Rather optimistically, we had planned to visit some of the “Bodegas” on Monday morning prior to the 120 mile trip to the port of Santander. This wasn’t the best planning we had made on this trip as many of the wineries didn’t open until 09:30 and we needed to be rolling by 11:15. The Rioja wines were also expensive (well it’s all relative compared to blighty) but they were sufficiently priced to really need a prior wine tasting and we just didn’t have the time.
So we left Haro on time but with no wine additions.
The drive to Santander was not exactly un-eventful because once in the Bilbao area, we were diverted through the most spectacular roads and tunnels which hadn’t previously shown up on the satnav – which, after all is only some 6 months old. At one point, we were suspended hundreds of feet in the air on a kind of horse-shoe sticking out of the mountain. Moe exclaimed “Oh, look at the view”. I nearly stopped the car and abandoned it on the spot. Am not good with heights!
The ferry left on time and dinner on-board was excellent. Up to the standard of your best cruise ship.
Our arrival into Portsmouth was delayed by 2 hours because another Brittany ferries ship was berthed at our dock and we had to wait for its departure, complete with its “cargo” of veterans making the pilgrimage to the 70 year D-Day celebrations.
We arrived home early in the evening, thus concluding this trip.
An early start on the Sunday with the intention to leave shortly after the main gates opened – probably the coolest gates we have seen – since they use ANPR (Automatic Number Plate Recognition) to open and close the barriers for the car.
The ever helpful campsite staff had withdrawn a moveable post to allow us to manoeuvre the caravan off the pitch a little easier. They were on-hand to open barriers for us before the ANPR and wished us a safe journey.
The journey was smooth and uneventful, covering around 400 miles in some seven to eight hours, arriving later in the afternoon at Haro.
We found a nice pitch but after discovering the electrical hook-up lacked an earth grounding, we unwound all of our cables to reach a nearby electrical cabinet. Maybe we are paranoid but I put great faith in our mains tester and after all, electricity has an earth cable for a reason… At least that’s what my Physics degree taught me!
Haro has some beautifully restored “Bodegas” (wineries) which we intended on visiting the following morning. The town itself is a little “scruffy” in places but we enjoyed a beer or two outside one of the cafes and then dined in a local Tapas bar.
Saturday is preparation day and we had cleaned and cleared up by early afternoon. We spent a little time taking a few photos of the campsite.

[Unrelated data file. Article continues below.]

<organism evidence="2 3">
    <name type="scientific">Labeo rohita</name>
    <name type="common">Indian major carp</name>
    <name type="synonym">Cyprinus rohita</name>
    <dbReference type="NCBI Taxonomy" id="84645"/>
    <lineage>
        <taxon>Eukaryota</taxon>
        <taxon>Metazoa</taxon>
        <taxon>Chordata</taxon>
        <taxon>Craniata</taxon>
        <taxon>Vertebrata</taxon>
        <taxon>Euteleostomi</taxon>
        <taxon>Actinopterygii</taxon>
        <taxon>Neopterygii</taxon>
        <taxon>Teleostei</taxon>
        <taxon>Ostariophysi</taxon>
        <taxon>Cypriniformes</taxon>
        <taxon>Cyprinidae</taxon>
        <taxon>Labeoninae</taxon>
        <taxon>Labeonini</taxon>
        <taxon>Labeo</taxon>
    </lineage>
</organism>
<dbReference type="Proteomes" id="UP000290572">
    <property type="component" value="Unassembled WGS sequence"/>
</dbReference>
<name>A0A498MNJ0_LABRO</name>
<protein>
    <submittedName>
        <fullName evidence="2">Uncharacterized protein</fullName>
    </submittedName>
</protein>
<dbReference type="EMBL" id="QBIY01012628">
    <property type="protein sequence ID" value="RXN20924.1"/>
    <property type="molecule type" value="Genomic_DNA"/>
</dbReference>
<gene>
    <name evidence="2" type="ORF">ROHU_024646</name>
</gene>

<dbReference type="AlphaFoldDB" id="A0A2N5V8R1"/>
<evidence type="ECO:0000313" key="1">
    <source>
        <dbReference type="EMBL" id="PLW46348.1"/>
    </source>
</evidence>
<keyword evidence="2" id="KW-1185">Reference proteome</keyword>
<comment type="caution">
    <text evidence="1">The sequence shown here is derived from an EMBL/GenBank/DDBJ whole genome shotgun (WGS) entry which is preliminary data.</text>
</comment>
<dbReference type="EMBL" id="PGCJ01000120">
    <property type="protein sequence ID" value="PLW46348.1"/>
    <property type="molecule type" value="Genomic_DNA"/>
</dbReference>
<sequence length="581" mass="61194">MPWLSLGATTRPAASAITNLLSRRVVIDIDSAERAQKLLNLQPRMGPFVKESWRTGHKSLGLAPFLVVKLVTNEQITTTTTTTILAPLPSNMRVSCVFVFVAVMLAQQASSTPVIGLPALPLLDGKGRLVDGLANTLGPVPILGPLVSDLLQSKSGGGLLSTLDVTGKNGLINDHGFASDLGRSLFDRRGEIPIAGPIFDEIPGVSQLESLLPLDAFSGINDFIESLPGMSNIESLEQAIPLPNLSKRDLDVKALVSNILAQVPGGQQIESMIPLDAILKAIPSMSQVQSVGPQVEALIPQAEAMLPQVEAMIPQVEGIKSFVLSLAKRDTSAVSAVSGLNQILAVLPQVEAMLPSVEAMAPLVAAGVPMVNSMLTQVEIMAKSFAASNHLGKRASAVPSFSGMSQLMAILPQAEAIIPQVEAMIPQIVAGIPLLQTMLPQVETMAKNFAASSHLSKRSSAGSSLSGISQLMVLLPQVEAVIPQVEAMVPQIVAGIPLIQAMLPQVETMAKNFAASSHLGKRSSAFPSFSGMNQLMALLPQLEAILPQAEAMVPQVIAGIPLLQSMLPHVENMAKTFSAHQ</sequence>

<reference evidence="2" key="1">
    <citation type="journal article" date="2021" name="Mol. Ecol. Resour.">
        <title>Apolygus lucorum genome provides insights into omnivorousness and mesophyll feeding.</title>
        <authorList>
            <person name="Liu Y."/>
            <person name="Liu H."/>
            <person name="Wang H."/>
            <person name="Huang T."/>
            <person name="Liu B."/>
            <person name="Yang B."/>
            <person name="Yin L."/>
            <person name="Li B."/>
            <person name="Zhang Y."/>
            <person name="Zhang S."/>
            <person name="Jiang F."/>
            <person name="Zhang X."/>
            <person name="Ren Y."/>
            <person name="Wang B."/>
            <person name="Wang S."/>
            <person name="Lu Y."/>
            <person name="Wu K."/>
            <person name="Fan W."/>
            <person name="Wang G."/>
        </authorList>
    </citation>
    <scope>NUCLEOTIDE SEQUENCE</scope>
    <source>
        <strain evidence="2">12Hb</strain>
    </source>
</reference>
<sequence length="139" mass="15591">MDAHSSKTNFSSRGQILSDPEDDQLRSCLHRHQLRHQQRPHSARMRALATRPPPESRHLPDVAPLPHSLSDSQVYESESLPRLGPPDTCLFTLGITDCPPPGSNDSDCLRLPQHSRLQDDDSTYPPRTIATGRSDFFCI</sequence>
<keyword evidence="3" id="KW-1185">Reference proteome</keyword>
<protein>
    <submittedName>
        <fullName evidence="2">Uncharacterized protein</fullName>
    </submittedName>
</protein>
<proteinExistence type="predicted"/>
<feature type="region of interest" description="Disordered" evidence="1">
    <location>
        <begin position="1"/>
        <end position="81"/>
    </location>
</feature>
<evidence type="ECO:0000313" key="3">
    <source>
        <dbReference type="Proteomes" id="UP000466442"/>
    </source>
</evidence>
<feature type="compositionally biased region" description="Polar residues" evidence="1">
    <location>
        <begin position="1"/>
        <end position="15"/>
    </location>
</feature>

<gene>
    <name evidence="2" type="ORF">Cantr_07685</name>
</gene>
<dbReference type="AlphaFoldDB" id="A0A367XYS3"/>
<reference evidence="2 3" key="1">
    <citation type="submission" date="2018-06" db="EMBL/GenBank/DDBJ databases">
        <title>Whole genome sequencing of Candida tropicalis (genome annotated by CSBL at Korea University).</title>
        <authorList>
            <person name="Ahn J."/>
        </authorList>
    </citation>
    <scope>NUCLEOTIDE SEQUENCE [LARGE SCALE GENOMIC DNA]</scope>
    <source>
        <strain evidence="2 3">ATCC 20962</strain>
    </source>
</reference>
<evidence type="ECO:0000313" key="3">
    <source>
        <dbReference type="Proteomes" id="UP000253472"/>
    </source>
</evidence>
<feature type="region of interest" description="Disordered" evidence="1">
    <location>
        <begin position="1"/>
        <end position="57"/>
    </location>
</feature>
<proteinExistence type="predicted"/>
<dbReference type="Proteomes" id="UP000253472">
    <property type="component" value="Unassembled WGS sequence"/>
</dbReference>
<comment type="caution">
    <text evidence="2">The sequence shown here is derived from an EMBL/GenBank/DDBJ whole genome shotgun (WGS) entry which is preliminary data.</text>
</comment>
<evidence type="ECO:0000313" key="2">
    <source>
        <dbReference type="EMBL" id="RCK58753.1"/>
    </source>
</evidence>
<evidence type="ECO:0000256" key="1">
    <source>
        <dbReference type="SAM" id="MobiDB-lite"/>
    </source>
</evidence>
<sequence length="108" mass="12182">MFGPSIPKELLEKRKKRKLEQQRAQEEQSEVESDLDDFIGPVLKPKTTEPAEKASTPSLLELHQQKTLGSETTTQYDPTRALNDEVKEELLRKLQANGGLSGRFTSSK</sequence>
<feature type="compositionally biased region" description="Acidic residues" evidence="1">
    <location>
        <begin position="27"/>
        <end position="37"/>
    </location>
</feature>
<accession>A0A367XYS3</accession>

That left us with a few hours in which to visit Tamariu. About a 1 hour walk down to the beautiful cove and beach but at least an extra half an hour to walk back up again.
The hills remain steep around here!
We had visited l’Estartit on the bikes earlier in the week and noted that there were a number of boat trips from the port.
Nauticus was the company we chose, a large catamaran with glass walls in one of the hulls. Weather was good and it was nice to do a real “touristy” thing for the first time this trip.
Afternoon was exploring the town of Pals.
A beautiful medieval village close to Begur and well worth a wander round.
Today was Friday so as is our tradition in blighty, a few beers to celebrate the end of the working week. On this occasion at the main square in Begur. The end of this adventure is drawing to a close with tomorrow scheduled to be a preparation day.
This was probably our final outing on the bikes and at the end of the ride we expect to have covered some 300km in total during May.
You can see the challenges of getting the bikes atop Sorento.
Almost spilled one today when it got tied up with the steady bar!
We think the northern trail alongside the Ter is prettier than the southern one. It’s certainly a lot smoother and at the end, a short detour to l’Estartit is very pleasant. At the end of this ride was El Mas Pinell which encompasses an enormous campsite, “el delfin verde” (which we figure translates to “the green dolphin”; make what you want out of that!) and lots of urbanisation – probably holiday homes. Even the supermarket was closed presumably waiting for the busy season to commence.